Freshwater, Fish and the Future: Proceedings of the Global Cross-Sectoral Conference

Using Tribal Fishing Rights as Leverage to Restore Salmon Populations in the Columbia River Basin

Paul Lumley, Jeremy FiveCrows, Laura Gephart, James Heffernan, and Laurie Jordan

doi: https://doi.org/10.47886/9789251092637.ch4

The Columbia basin is on the West Coast of North America, draining into the Pacific Ocean. Approximately 85% of the basin lies within the United States, primarily in the states of Oregon, Washington, Idaho, and Montana, with the remainder in British Columbia, Canada. The river system is comprised of two major rivers: the Columbia and Snake. Columbia Lake and the adjoining Columbia Wetlands form the headwaters of the Columbia River in British Columbia. The headwaters of the Snake River are in Yellowstone National Park in Wyoming.

The Columbia River system is the lifeblood of all the tribes and First Nations found along its entire length. Since time immemorial, the water, salmon, game, roots, and berries of our homeland—the sacred first foods—have sustained our health, spirit, and cultures. So fundamental was this connection that when the Yakama, Umatilla, Warm Springs, and Nez Perce tribes entered into treaties with the United States in 1855, they specifically included language to ensure that they could continue to fish, hunt, and gather their first foods. (See the Columbia River Inter-Tribal Fish Commission’s Web site, www.critfc.org, for the full text of each member tribe’s 1855 treaty.) They understood that the connection of their people to these resources must be maintained if there was any hope in preserving their unique cultures and values. When they entered into these treaties, their primary concern was access to these plentiful natural resources. At the time of treaty signing, returning salmon populations were, on average, an estimated 17 million annually (NWPPC 1986), with returns in some years estimated to be as high as 34 million fish. They had no way of knowing that in less than 150 years, salmon would be facing the threat of extinction.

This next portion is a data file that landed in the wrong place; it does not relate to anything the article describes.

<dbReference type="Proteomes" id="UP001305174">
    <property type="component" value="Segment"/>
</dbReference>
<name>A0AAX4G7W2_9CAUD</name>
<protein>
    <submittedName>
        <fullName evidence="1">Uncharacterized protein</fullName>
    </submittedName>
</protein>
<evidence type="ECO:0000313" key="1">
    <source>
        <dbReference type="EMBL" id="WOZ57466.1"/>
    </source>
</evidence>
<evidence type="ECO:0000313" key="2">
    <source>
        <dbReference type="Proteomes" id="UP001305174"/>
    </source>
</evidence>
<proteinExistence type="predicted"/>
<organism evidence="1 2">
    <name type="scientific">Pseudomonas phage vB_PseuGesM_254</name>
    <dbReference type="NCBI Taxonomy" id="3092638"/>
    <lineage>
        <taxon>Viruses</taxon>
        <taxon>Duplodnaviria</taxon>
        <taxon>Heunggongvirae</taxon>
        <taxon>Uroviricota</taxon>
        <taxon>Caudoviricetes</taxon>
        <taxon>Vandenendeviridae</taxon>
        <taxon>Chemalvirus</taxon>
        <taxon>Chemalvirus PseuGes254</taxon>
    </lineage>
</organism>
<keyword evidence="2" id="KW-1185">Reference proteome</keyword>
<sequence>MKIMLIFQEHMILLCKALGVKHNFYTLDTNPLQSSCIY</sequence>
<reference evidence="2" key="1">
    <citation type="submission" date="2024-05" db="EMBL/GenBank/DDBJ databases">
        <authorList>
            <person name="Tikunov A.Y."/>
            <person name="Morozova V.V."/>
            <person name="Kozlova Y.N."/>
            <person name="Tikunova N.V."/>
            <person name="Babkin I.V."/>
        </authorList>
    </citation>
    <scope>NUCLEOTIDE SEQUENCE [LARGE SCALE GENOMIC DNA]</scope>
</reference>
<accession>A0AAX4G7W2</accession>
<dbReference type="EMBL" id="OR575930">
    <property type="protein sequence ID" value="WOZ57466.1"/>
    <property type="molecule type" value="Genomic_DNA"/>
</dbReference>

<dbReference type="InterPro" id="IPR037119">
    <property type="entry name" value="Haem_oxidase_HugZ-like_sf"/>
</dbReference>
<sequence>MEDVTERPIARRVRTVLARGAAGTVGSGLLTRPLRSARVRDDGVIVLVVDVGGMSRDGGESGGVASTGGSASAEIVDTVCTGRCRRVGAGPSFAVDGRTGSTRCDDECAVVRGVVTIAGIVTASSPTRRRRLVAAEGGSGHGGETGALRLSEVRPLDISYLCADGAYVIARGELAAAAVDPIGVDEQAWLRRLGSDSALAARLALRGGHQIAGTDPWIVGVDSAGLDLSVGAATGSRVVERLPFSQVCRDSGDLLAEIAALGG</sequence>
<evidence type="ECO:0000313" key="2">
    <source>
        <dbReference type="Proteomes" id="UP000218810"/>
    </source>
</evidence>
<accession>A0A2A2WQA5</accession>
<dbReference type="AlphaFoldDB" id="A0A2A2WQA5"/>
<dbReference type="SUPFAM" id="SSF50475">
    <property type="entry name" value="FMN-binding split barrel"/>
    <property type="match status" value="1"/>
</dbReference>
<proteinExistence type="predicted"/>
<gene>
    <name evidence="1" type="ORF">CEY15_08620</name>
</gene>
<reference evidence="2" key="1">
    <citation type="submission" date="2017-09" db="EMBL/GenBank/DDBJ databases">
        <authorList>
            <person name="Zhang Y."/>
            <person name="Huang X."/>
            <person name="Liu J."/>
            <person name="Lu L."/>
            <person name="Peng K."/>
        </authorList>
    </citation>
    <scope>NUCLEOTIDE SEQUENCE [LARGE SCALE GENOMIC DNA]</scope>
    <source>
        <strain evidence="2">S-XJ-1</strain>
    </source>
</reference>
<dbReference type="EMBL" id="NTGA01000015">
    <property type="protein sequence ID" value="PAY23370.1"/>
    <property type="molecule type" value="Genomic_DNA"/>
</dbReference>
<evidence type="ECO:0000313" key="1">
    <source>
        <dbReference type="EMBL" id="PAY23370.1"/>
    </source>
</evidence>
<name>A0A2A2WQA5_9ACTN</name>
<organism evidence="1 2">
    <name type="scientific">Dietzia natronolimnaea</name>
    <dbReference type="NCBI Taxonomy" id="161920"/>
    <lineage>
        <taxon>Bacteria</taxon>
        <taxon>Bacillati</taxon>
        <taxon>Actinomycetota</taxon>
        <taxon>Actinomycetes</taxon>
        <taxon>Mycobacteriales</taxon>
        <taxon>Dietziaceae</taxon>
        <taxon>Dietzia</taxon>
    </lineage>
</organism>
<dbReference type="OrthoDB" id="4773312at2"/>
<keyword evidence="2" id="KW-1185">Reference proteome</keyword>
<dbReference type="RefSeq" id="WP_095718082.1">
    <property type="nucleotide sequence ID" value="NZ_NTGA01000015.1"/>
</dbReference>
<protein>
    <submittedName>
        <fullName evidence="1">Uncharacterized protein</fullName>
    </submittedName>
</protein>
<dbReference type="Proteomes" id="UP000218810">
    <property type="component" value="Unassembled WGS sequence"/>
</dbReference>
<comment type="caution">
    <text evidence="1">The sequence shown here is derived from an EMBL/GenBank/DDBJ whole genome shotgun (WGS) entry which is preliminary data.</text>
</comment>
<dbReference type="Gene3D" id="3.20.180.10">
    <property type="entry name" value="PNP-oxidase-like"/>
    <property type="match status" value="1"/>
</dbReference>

In their treaties, these four tribes ceded a collective 66,591 mi2 (172,470 km2) of their lands to the United States, agreeing to live on reservations. The current tribal reservation lands make up a small percentage of the tribes’ traditional homelands (Figure 1). However, they all retained limited rights to these ceded lands, including reserving the right to fish, hunt, and gather at all their historical usual and accustomed areas.